Diagnostic microbiology


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Diagnostic microbiology

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  3. 3. Figure 1. LAMP technology. LAMP is characterized by its use of four different primers specifically<br />designed to recognize six distinct regions on the target gene, and its process being performed at a<br />constant temperature using a strand displacement reaction. Image courtesy of Eiken Genome Site, Eiken<br />Chemical Co., Ltd (Tokyo, Japan) and reproduced with permission.<br />LAMP: Loop-mediated isothermal amplification.<br />
  4. 4. Loop-mediated isothermal amplification<br />LAMP is a novel, rapid and simplified<br />NAT platform developed by Eiken<br />Chemical Co., Ltd (Tokyo, Japan) [109].<br />The platform is not specific to TB and<br />has been used to detect other organisms.<br />Its major advantages are speed, simplicity<br />and the lack of requirement for a thermal<br />cycler, thus facilitating high throughput.<br />The technology uses four different primers<br />specifically designed to recognize six<br />distinct regions on the target gene, and<br />the reaction process proceeds at a constant<br />temperature (isothermal) using<br />strand displacement reaction (FIGURE 1)<br />[109]. Amplification and detection of the<br />gene products can be completed in a<br />single step, by incubating the mixture of<br />samples, primers, DNA polymerase with<br />
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  6. 6. Bacteriophage-based assays<br />Mycobacteriophage-based tests have been<br />evaluated for diagnosis of TB [34], as well<br />as drug susceptibility testing [35]. The<br />technology uses bacteriophages to infect<br />live M. tuberculosis and detect the bacilli<br />using either phage-amplification method<br />or detection of light. In the first method,<br />the underlying principle is amplification<br />of phages after their infection of<br />M. tuberculosis, followed by detection of<br />progeny phages as plaques on a lawn of<br />Mycobacterium smegmatis (FIGURE 5) [36].<br />In the second method, the principle is<br />
  7. 7. detection of light (using luminometry or photography) produced<br />by luciferase reporter phages after their infection of live<br />M. tuberculosis [37]. Amplification-based assays are commercially<br />available, whereas luciferase reporter phage tests are under<br />commercial development (see ‘Bronx box®’). In general, phage<br />assays have a turnaround time of 2–3 days, and require a laboratory<br />infrastructure similar to that required for performing<br />mycobacterial cultures.<br />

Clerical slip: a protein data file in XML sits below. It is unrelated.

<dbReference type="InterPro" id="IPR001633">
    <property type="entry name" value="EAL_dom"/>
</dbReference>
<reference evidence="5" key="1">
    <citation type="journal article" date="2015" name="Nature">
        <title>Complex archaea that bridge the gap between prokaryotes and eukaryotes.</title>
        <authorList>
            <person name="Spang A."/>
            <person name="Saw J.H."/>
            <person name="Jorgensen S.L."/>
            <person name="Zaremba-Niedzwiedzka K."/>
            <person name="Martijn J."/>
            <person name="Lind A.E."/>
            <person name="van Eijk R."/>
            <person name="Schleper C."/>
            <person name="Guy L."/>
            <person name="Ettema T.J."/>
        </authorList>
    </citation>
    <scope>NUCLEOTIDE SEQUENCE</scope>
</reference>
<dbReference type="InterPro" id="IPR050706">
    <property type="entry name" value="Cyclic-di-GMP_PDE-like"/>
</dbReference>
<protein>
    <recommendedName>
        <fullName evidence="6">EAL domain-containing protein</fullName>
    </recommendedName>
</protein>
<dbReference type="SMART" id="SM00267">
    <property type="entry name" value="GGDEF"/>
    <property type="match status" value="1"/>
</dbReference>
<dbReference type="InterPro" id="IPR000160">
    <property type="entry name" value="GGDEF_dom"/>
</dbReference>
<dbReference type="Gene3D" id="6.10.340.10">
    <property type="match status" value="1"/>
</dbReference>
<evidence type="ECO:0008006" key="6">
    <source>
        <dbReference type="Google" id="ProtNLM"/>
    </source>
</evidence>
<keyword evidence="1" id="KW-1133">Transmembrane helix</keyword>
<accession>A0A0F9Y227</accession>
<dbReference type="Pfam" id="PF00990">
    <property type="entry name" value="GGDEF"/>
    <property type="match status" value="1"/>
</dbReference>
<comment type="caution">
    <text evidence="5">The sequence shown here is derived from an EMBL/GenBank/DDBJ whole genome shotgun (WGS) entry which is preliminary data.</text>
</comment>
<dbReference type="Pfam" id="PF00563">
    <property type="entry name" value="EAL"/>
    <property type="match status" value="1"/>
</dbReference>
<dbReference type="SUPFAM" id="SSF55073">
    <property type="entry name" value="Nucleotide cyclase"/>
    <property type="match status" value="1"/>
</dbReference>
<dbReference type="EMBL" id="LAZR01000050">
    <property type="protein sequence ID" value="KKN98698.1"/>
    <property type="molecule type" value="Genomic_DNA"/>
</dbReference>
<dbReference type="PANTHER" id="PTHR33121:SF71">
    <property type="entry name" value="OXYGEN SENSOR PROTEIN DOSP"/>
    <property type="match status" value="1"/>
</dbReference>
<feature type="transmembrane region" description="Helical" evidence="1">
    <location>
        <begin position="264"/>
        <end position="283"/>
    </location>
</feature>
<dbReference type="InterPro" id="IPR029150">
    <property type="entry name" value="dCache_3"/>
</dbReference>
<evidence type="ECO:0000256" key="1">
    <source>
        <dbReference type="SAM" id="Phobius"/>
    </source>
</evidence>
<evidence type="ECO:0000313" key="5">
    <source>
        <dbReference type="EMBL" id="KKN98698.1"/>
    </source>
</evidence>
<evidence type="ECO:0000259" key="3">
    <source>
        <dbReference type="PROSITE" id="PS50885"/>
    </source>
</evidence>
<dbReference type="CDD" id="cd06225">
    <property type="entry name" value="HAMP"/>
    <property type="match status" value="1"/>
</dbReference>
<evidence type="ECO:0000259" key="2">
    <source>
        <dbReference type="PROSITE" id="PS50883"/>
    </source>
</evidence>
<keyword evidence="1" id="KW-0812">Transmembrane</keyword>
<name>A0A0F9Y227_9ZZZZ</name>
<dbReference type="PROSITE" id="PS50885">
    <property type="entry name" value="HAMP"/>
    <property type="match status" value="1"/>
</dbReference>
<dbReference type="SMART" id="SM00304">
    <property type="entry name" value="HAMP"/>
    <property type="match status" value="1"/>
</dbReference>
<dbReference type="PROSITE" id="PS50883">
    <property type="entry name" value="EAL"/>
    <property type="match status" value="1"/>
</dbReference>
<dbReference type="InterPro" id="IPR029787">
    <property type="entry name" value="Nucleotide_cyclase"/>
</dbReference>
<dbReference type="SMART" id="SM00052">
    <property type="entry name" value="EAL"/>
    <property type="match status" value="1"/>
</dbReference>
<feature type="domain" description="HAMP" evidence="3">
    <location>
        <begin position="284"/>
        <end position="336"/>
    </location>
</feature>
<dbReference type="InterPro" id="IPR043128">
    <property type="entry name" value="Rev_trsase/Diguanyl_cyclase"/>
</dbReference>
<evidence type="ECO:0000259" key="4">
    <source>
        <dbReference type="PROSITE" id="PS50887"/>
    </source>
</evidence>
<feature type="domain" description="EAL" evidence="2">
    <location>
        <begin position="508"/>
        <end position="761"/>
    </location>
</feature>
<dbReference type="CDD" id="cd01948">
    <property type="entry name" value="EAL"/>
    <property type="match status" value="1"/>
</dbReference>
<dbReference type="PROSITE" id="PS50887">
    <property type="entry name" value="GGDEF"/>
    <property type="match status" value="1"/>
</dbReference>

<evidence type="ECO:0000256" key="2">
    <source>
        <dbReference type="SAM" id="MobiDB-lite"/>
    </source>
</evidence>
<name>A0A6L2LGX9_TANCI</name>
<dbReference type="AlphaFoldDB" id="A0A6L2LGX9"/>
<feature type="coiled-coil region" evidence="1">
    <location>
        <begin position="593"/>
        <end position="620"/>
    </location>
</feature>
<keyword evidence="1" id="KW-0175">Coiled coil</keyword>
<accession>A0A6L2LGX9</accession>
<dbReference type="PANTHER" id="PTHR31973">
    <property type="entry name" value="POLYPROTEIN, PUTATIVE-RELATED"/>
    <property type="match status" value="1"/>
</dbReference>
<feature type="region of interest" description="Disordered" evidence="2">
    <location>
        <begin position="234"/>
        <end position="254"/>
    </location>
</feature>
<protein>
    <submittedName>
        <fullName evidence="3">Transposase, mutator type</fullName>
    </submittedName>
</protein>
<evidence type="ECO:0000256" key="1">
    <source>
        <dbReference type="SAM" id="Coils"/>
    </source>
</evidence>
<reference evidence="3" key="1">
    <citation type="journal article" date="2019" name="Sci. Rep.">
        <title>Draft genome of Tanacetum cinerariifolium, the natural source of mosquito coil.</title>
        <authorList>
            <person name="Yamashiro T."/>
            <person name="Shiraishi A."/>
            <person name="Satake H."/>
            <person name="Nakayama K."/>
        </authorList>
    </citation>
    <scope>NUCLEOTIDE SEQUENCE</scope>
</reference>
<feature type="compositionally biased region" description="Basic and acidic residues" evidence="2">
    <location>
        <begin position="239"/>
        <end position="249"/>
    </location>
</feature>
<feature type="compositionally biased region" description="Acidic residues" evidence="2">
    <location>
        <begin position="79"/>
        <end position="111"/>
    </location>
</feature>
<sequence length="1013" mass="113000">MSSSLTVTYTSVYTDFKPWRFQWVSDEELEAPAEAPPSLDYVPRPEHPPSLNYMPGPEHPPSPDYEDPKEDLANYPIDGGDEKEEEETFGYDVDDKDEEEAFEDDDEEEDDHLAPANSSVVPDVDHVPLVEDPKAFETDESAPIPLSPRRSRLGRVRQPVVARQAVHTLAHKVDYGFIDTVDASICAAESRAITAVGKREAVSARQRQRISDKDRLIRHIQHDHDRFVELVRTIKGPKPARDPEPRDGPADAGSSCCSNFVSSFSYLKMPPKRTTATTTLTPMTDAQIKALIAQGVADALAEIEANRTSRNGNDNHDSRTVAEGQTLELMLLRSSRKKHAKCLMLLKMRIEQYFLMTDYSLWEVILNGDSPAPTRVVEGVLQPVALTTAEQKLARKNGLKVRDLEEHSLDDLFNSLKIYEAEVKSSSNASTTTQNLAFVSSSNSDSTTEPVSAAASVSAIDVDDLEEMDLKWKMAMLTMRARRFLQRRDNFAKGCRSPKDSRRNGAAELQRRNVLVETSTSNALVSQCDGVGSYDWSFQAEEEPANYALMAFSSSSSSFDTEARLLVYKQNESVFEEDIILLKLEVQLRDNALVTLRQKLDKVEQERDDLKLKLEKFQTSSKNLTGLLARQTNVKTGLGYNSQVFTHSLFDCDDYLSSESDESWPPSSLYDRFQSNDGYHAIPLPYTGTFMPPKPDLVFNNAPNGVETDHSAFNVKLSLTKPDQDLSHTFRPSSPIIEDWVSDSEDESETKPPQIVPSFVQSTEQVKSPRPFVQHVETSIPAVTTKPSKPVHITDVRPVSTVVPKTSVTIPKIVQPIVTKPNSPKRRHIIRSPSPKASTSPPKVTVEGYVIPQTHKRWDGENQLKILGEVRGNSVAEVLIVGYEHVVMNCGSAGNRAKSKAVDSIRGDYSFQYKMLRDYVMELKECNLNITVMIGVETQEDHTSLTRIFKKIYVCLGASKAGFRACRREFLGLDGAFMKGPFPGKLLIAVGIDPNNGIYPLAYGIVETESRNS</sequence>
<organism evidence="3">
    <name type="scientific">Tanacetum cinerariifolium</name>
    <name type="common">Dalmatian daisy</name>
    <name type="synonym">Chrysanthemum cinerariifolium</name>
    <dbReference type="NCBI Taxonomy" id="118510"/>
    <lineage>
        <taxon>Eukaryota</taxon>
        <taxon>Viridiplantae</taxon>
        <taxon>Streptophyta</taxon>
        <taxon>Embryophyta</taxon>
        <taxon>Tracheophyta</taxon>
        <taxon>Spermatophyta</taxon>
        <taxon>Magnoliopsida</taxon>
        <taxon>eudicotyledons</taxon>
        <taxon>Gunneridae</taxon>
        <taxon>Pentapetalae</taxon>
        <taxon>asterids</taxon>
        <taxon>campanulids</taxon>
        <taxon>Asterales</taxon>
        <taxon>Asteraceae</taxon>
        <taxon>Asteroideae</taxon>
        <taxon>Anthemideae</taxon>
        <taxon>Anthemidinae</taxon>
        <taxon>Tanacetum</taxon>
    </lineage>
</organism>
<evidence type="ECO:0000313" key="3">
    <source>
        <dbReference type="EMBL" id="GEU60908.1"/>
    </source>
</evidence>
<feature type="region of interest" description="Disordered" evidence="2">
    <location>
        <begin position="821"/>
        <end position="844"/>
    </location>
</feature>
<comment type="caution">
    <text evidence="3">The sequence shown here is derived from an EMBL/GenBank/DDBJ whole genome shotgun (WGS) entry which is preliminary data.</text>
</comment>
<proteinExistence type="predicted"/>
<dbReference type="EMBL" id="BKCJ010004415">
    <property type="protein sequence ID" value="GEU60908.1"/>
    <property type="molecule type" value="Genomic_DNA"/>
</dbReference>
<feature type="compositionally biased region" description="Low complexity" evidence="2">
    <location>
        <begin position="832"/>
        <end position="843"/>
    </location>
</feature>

8. 8. Molecular beacon assays<br />Molecular beacons are single-stranded oligonucleotide hybridization<br />probes that form a stem-and-loop structure (FIGURE 7) [115].<br />The loop contains a probe sequence that is complementary to a<br />target sequence of interest (e.g., a wild-type or mutationcontaining<br />sequence), and the stem is formed by the annealing<br />of complementary arm sequences that are located on either side<br />of the probe sequence. A fluorophore moiety is linked to the<br />end of one arm, and a nonfluorescent quencher moiety is linked<br />to the end of the other arm. As illustrated in FIGURE 7, when the<br />target sequence is absent, the probe cannot fluoresce, because<br />the stem places the fluorophore very close to the quencher.<br />When the target sequence is present, the probe and the target<br />hybridize, and the beacon undergoes a spontaneous conformational<br />change that forces the fluorophore and the quencher to<br />dissociate and move away from each other, causing fluorescence<br />that can be detected in a real-time PCR assay [115]. Beacons are<br />highly specific, and can discriminate target sequences that differ<br />from one another by a single nucleotide substitution. They can<br />also be used for diseases other than TB [115].<br />
  9. 9. Figure 7. Molecular beacons for rapid detection of mutations associated with drug resistance.<br /><ul><li>Beacons are single-stranded oligonucleotidehybridization probes that form a stem-and-loop structure.
  10. 10. In the absence of the target sequence, the fluorophore and quencher are closely bound, and this prevents fluorescence.
  11. 11. When the target sequence is present, hybridization of the probe (loop) with the target results in dissociation of the fluorophoreand quencher, thereby restoring fluorescence. </li>